These products include many common home appliances: clothes washers, dryers, refrigerators and freezers, stoves and ovens, and dishwashers. Efficiency advocates and product manufacturers announced a consensus agreement earlier this fall and made joint recommendations for the efficiency levels and compliance dates the department should set for this group of products. We expect that DOE will issue improved standards based on these recommendations in the months ahead.

The proposed standard for electric distribution transformers has gotten a lot of attention. Because nearly all electricity flows through one or more transformers, even small amounts of energy waste by each add up to major climate pollution and higher utility bills. More-efficient transformers also make our electric grids more reliable and resilient as electricity demand grows. This summer, a group of senators urged DOE to finalize the standard and provide a compliance date later than the expected 2027 one to allow additional time for an increase in the domestic production capacity of needed materials.

Another important pending standard covers residential water heaters. It would deliver the single biggest impact for households: many would save more than $200 annually if this standard is finalized. It has garnered an array of support from consumer, climate, and public health advocates, product manufacturers, local officials, and members of Congress.

A steady stream of progress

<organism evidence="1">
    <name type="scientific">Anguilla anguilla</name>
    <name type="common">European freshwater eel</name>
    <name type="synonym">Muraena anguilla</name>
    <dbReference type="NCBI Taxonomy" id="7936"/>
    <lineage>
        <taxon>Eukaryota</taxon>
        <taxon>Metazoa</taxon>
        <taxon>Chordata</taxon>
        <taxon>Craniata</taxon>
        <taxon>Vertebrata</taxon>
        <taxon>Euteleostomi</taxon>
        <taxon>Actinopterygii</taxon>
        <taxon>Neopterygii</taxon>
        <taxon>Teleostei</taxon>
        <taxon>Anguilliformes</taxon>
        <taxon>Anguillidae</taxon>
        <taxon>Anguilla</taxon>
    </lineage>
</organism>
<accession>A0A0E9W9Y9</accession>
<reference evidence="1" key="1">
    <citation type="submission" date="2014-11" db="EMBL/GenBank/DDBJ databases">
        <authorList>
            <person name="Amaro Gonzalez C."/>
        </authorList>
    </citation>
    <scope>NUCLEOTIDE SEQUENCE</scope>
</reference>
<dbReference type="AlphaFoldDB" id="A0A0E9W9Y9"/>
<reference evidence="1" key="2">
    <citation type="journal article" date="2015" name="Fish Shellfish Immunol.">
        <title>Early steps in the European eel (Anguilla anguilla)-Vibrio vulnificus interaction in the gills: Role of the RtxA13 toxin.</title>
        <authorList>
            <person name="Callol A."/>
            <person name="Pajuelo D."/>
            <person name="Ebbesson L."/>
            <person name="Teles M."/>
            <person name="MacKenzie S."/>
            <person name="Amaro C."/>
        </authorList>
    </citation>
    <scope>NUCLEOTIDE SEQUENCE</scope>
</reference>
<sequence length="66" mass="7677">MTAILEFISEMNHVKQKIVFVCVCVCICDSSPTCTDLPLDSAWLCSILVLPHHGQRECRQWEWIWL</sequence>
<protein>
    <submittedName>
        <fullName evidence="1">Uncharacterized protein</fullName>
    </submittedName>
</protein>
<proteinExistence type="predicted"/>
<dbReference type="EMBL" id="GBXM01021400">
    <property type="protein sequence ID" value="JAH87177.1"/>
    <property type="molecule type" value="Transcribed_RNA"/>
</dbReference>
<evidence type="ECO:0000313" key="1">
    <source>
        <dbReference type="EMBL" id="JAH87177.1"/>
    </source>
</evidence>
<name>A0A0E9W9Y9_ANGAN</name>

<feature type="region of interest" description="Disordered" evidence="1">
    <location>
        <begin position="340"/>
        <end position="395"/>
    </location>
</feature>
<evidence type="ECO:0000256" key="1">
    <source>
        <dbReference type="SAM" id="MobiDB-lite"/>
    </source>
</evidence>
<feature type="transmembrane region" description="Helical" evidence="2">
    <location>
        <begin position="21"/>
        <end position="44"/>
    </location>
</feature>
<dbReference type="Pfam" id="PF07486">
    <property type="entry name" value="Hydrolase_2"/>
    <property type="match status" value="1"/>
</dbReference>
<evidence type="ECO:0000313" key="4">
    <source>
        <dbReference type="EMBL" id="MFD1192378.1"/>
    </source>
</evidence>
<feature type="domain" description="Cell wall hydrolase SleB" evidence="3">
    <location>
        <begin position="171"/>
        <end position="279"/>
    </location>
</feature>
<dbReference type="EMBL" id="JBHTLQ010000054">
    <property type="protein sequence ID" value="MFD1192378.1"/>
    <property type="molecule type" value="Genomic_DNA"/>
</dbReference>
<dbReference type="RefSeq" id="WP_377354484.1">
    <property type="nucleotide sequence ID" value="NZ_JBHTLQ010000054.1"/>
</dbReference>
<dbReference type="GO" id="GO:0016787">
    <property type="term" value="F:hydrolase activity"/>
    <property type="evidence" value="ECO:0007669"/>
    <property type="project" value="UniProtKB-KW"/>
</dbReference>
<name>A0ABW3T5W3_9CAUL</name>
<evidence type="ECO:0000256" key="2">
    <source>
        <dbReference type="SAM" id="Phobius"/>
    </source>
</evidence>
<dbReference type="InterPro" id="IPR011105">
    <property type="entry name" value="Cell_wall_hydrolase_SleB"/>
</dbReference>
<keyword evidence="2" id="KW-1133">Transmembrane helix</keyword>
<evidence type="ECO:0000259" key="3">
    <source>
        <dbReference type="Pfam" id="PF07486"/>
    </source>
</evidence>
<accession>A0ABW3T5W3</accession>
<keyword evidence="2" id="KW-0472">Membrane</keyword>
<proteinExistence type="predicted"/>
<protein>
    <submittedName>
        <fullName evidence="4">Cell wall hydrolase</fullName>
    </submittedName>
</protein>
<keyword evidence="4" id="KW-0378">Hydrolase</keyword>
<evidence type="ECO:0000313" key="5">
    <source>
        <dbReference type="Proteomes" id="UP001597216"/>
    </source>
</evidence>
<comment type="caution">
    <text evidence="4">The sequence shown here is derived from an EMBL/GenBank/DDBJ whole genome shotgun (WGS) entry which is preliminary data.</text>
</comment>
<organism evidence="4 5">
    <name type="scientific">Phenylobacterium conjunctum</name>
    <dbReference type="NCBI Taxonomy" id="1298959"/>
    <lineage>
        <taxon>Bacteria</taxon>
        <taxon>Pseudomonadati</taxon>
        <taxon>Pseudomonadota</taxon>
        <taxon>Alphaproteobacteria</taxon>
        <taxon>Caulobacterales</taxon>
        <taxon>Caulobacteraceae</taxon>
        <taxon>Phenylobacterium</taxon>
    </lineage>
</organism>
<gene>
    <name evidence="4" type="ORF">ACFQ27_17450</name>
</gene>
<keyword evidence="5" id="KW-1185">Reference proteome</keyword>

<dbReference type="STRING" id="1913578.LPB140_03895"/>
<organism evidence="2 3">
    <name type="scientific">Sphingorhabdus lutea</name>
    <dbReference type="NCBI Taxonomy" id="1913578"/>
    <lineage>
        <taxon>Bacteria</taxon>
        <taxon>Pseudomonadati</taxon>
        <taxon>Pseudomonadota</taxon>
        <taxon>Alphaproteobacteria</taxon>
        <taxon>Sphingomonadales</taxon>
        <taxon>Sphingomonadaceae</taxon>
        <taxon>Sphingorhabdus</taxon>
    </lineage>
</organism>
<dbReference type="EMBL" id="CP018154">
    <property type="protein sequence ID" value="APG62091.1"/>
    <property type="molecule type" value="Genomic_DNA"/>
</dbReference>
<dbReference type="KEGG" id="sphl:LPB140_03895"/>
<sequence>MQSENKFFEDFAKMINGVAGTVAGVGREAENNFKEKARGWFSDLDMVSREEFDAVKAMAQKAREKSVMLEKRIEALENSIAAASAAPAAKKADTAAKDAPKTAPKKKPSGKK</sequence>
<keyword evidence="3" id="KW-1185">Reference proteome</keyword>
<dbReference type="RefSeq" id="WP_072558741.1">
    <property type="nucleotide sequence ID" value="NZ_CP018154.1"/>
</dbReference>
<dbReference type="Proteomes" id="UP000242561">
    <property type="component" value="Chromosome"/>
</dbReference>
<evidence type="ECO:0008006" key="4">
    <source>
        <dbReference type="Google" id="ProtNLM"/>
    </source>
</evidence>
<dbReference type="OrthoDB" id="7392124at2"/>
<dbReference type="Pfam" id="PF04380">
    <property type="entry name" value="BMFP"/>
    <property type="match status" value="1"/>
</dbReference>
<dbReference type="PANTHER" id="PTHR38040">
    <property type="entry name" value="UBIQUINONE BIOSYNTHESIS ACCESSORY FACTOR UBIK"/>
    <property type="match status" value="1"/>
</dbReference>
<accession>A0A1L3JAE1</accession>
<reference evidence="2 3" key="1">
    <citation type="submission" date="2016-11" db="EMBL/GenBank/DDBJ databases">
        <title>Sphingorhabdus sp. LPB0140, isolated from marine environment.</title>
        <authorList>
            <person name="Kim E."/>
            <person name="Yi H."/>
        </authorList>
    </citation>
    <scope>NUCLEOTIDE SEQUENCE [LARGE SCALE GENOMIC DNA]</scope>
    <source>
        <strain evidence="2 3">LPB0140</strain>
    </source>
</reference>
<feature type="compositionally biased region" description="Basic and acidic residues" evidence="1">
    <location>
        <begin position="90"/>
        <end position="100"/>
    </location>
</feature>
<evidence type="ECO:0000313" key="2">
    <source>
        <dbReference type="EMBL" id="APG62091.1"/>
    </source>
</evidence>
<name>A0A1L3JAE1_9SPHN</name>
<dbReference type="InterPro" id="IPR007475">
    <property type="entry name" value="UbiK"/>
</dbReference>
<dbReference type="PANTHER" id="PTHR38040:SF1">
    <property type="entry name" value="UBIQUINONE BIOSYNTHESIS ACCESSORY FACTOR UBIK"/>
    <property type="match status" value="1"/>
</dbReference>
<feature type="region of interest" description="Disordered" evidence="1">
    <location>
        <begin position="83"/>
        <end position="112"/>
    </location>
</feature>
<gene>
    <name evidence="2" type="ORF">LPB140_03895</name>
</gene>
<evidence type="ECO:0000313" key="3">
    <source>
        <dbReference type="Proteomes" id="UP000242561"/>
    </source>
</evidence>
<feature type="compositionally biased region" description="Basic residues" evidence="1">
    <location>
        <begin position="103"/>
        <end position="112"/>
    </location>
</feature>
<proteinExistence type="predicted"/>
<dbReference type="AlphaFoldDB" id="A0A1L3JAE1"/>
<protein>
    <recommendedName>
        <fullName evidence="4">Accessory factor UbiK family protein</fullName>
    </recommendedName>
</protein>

DOE is busy doing the job it was assigned by Congress. That job was updated in 2007 in a sweeping bipartisan energy bill signed by President George W. Bush. Lawmakers sought to ensure that standards would stay updated as technology advanced.

The law requires that six years after a product’s standard is established or updated, DOE must evaluate whether an improved standard would be technologically feasible and economically justified and, if so, propose one. If not, DOE can propose to keep the standard as it is. The Biden administration has determined or proposed to determine that standards for 13 products do not merit being strengthened.

After proposing an updated standard, DOE has two years to finalize it, creating an eight-year cycle. Because the previous administration avoided setting new standards, the deadlines built up, leading to the heavier workload for DOE today. While the public would have seen a more significant benefit if standards had been updated as they came due during the previous administration, the second-best time is now.

DOE can deliver big savings for households and businesses while significantly cutting climate pollution simply by catching up on these overdue standards. The work ahead is clear. Now the department must get the job done.

This article was originally published in the ACEEE Blog and is republished with permission.

Andrew deLaski
Executive Director, Appliance Standards Awareness Project (ASAP)

Andrew deLaski coordinates national advocacy efforts related to federal efficiency standards and advises state policymakers and advocates interested in state level energy efficiency standards policy. He has co-authored and updated periodic national and state studies on savings potential from new appliance standards. He joined ASAP in 1999.

Leave a Comment

You must be logged in to post a comment.

Stay Updated

Sign up for our mailing list to stay updated on all things home and building performance.

"*" indicates required fields

1Contact Details
2Your Organization
3Email Preferences

Contact Details


By submitting this form, I understand I am subscribing to an email list to receive ongoing communication from BPA.